Bark Birds Big and Small

by Carl Strang

As the season progresses, numbers of passing migrant birds at St. James Farm Forest Preserve have diminished. Residents, augmented by winter additions from the North, increasingly dominate the avian communities. Prominent among these hangers-on are the birds that forage on tree bark. Downy, hairy and red-bellied woodpeckers are year-round residents covering three body sizes and the particular foraging advantages of each. Nuthatches are still smaller, songbirds that have the ability to crawl sideways or upside down on the tree bark, finding hiding insects the woodpeckers might miss. Red-breasted nuthatches have become common in the coniferous forest this fall, while resident white-breasted nuthatches are scattered through the deciduous woodlands.

On Saturday this white-breasted nuthatch caught a harvestman that did not find a sufficiently secure bark crevice.

On Saturday this white-breasted nuthatch caught a harvestman that did not find a sufficiently secure bark crevice.

While photographing the nuthatch I heard in the distance a loud call which was entirely unexpected. Eventually my monitoring route took me into that part of the forest, and the calling resumed close by.

A pileated woodpecker!

A pileated woodpecker!

This huge bird is not one we encounter very often in DuPage County. I know of two resident pairs in the eastern half of the county. Others occasionally wander through, and this male at St. James Farm qualifies as one such traveler.

Continuing to call frequently, he actually flew closer to me. Here he cries from just above.

Continuing to call frequently, he actually flew closer to me. Here he cries from just above.

On Sunday I was in a different part of the same forest, but it was calm. I did not hear a pileated calling in the distance. I hope he moved on, rather than becoming dinner that night for the great horned owl I saw being harassed by crows not far from the woodpecker’s attention-drawing display. On the other hand, it would be nice if the pileated decided to hang around for the winter. As the largest block of old trees in the western half of DuPage County, the forest at St. James Farm is the place most likely to host our largest woodpecker species. Pileateds need lots of big old trees harboring carpenter ant colonies. In any case this was exciting, the highlight to date of my young monitoring program at St. James Farm.

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A Big Winter for Finches?

by Carl Strang

Last week at St. James Farm Forest Preserve I saw a huge flock of pine siskins, quick eyeball estimate count 130.

They were drawn to the preserve’s heavy production of conifer seeds.

They were drawn to the preserve’s heavy production of conifer seeds.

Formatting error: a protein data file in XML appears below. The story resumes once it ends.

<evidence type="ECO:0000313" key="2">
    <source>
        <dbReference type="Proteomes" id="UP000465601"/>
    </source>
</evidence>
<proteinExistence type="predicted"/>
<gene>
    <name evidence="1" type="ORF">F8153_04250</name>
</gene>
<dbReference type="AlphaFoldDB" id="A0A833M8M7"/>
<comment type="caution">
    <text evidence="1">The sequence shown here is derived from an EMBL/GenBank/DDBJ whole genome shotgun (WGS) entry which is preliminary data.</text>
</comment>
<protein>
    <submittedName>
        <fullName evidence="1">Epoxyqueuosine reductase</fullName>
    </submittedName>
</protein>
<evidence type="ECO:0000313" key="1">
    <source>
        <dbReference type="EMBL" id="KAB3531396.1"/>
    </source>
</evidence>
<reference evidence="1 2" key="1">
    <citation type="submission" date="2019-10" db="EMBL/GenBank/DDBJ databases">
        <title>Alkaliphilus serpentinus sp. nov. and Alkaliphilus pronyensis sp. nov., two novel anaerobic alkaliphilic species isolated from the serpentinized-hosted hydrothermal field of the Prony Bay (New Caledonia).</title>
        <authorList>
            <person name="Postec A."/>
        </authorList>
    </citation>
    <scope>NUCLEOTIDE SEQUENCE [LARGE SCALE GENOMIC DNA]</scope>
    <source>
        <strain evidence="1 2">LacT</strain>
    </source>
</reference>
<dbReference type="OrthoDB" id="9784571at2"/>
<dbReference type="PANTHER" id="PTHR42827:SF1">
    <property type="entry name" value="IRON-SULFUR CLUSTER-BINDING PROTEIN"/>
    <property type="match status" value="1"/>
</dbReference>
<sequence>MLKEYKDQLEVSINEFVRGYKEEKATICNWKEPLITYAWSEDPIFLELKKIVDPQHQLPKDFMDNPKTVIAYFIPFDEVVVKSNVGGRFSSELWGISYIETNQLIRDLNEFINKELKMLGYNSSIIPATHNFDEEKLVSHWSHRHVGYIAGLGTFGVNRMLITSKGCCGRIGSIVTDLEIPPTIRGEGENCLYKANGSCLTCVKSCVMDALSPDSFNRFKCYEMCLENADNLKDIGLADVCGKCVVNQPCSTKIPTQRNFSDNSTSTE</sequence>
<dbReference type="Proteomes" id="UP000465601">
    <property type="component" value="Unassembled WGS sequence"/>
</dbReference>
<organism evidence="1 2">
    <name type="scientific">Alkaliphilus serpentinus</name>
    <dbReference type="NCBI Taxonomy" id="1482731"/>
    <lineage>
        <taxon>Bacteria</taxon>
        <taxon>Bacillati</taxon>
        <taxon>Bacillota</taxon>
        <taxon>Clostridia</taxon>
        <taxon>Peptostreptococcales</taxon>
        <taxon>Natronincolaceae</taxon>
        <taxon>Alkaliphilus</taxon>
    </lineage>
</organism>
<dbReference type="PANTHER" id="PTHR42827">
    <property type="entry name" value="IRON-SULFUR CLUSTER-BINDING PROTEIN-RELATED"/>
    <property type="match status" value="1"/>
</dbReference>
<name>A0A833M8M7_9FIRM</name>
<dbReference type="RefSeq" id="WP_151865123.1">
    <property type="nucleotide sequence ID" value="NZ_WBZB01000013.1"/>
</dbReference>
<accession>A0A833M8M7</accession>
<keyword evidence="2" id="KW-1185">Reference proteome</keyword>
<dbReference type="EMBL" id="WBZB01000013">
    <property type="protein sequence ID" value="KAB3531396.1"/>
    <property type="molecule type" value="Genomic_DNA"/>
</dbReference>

Here one processes a seed it drew from a cone scale.

Here one processes a seed it drew from a cone scale.

A flashing wing reveals some yellow, a reminder that these are close relatives of our resident American goldfinches.

A flashing wing reveals some yellow, a reminder that these are close relatives of our resident American goldfinches.

In some winters, siskins are few to none. Is this early abundance a sign that other northern finches might visit us in good numbers? Though not finches, red-breasted nuthatches are another northern forest bird that populated St. James Farm’s conifer plantings in October.

Introduction to Saint James Farm II: Landscape Architecture

by Carl Strang

The green portions of St. James Farm Forest Preserve are not all wildlands. There are extensive grounds, some of which are paddock and events areas from the farm’s equestrian past, and some of which are designed plantings of various sorts. One prominent feature, borrowed from European design, is a scattered array of allees, paired rows of trees of the same species.

Immediately south of the parking lot is the river birch allee.

Immediately south of the parking lot is the river birch allee.

The pin oak allee is near the east border of the preserve.

The pin oak allee is near the east border of the preserve.

In my preliminary monitoring walks, the pin oak allee area is the only place where I have seen gray squirrels. Elsewhere there have been only fox squirrels so far. The ash allee is history, thanks to the emerald ash borer, but there are several other allees constructed with other tree species.

A variety of exotic woody plants may be found on the grounds. Many of these are concentrated around the former home site.

This magnolia is an example.

This magnolia is an example.

Brooks McCormick’s conservation interests were expressed in ponds and prairie plots at the edges of the grounds.

This pond has produced a brood of hooded mergansers annually the past few years.

This pond has produced a brood of hooded mergansers annually the past few years.

The prairie plots are diverse but small. They host a variety of generalist insects, and in recent weeks have attracted numbers of seed-feeding sparrows and finches.

The prairie plots are diverse but small. They host a variety of generalist insects, and in recent weeks have attracted numbers of seed-feeding sparrows and finches.

There also are significant conifer plantings, which already this fall have attracted pine siskins and red-breasted nuthatches down from the north.

 

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